Dye diffusion print/dye diffusion transfer is the technical name for an instant photograph, like a Polaroid. More than most pictures, they’re slippery; implying that what they show was witnessed by a camera, then held in the hand of the photographer afterward. They are assumed to be accurate and truthful because of their program and how they exist as documents. Their subjects are often vacation snaps, family or party pictures, the ordinary. We have become very good at decoding them, so much so that when sublime or spectacle becomes their subject, even if presented as artiface, they can be seen as authentic.
Cyanotypes are cyan-blue photographic prints that get their color from potassium ferricyanide and ammonium iron(III) citrate. They’re exposed with UV light and processed using water. They can be made almost anywhere. I like that they can be exposed by the sun and allude to the color of the sky without using a negative or a camera – just light.
Newsprint changes – photographs are supposed to stay the same, never change color or fade, showing us a frozen record. I started using newsprint in 2006 but it has only recently become a material I use often. I had been wanting to make photographs that work like clocks, reminding us of the passage of time. When you’re looking at a landscape in real life, most of the changes or passage of time (aside from the daily cycle of sunlight or clouds) are imperceptible. Mountains aren’t permanent but appear to be – it’s easy to forget that we are connected to them, and that they, like us, are vulnerable and cannot exist forever. A picture of a mountain on a piece of newsprint changes. The paper visibly fades at a rate we can perceive allowing us to see the mountains age much like we watch hands of a clock remind us of time relative to our own existence.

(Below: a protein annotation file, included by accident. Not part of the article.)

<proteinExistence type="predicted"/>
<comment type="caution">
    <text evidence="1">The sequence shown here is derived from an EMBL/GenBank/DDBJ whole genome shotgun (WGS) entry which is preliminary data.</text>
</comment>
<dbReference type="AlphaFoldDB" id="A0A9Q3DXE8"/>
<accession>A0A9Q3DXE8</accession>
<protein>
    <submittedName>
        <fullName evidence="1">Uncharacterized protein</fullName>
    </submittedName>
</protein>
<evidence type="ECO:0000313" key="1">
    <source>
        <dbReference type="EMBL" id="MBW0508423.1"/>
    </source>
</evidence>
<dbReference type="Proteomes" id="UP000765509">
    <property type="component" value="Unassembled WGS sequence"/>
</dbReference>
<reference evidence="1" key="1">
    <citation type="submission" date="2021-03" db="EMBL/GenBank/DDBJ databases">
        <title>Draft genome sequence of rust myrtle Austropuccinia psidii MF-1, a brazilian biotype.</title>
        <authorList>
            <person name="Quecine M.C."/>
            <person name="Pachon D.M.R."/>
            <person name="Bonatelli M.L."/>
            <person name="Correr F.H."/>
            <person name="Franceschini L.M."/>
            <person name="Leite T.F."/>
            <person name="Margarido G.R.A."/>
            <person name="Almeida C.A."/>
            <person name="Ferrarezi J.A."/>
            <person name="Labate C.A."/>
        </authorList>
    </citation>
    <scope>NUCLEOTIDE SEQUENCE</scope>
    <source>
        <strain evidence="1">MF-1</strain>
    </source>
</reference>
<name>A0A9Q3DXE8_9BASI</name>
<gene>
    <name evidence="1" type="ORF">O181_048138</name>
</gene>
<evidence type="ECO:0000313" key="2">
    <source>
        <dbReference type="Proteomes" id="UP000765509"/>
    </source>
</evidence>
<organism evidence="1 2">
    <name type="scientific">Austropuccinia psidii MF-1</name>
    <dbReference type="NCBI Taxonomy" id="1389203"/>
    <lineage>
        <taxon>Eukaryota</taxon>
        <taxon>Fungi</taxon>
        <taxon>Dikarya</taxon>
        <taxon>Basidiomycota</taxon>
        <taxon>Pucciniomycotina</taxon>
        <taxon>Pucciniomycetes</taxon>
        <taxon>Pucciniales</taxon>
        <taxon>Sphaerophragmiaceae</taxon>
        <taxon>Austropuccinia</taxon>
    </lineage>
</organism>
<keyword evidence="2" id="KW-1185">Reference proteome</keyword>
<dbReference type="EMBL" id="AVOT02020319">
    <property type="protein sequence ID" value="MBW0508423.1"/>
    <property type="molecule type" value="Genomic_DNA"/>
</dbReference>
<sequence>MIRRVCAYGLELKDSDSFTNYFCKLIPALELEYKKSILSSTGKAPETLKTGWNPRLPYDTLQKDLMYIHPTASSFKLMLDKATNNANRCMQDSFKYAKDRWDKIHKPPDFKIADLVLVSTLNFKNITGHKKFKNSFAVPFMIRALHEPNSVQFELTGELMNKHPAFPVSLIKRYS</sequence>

The 8×12 foot piece is made by printing on multiple 44” wide sheets of adhesive vinyl. The image is a scan of Polaroid of Yosemite Falls where it has been exposed three times on the same sheet – I wanted to turn up the falls, try and make them look as powerful as it feels to stand in front of them.
You describe being less “interested in reproducing the pictures as seen by the early photographers of the American Landscape than in the landscapes created through their images. The subsequent alterations of photographic representation, cultural shifts, and environmental impacts that have resulted from their pictures have forever affected our relationship to the earth and our relationship to image.” What are some examples of the cultural shifts and alterations of photographic representation that you feel are a direct result of this early American Landscape imagery?
Early landscape photography shaped and forever changed the West and our relationship to it. It helped fuel manifest destiny, but also helped create the National Parks.